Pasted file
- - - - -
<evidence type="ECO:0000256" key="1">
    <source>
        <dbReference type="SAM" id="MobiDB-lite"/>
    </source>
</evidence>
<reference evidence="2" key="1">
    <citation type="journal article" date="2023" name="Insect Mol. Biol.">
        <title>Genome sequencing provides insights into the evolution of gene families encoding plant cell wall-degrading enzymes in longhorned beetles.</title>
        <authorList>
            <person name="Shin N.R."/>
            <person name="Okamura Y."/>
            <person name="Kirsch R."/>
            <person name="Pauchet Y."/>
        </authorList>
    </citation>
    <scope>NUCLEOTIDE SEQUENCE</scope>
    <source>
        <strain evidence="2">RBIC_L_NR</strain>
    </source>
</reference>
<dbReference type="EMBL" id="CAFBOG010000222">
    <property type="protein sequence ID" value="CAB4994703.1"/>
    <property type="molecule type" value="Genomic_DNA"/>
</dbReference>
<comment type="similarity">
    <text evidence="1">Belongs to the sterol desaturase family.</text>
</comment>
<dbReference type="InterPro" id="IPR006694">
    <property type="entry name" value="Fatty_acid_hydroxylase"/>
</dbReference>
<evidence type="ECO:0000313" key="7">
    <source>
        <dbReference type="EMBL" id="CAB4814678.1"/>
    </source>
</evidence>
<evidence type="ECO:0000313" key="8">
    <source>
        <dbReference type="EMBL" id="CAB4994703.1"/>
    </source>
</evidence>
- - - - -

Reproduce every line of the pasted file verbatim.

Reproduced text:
<evidence type="ECO:0000256" key="1">
    <source>
        <dbReference type="SAM" id="MobiDB-lite"/>
    </source>
</evidence>
<reference evidence="2" key="1">
    <citation type="journal article" date="2023" name="Insect Mol. Biol.">
        <title>Genome sequencing provides insights into the evolution of gene families encoding plant cell wall-degrading enzymes in longhorned beetles.</title>
        <authorList>
            <person name="Shin N.R."/>
            <person name="Okamura Y."/>
            <person name="Kirsch R."/>
            <person name="Pauchet Y."/>
        </authorList>
    </citation>
    <scope>NUCLEOTIDE SEQUENCE</scope>
    <source>
        <strain evidence="2">RBIC_L_NR</strain>
    </source>
</reference>
<dbReference type="EMBL" id="CAFBOG010000222">
    <property type="protein sequence ID" value="CAB4994703.1"/>
    <property type="molecule type" value="Genomic_DNA"/>
</dbReference>
<comment type="similarity">
    <text evidence="1">Belongs to the sterol desaturase family.</text>
</comment>
<dbReference type="InterPro" id="IPR006694">
    <property type="entry name" value="Fatty_acid_hydroxylase"/>
</dbReference>
<evidence type="ECO:0000313" key="7">
    <source>
        <dbReference type="EMBL" id="CAB4814678.1"/>
    </source>
</evidence>
<evidence type="ECO:0000313" key="8">
    <source>
        <dbReference type="EMBL" id="CAB4994703.1"/>
    </source>
</evidence>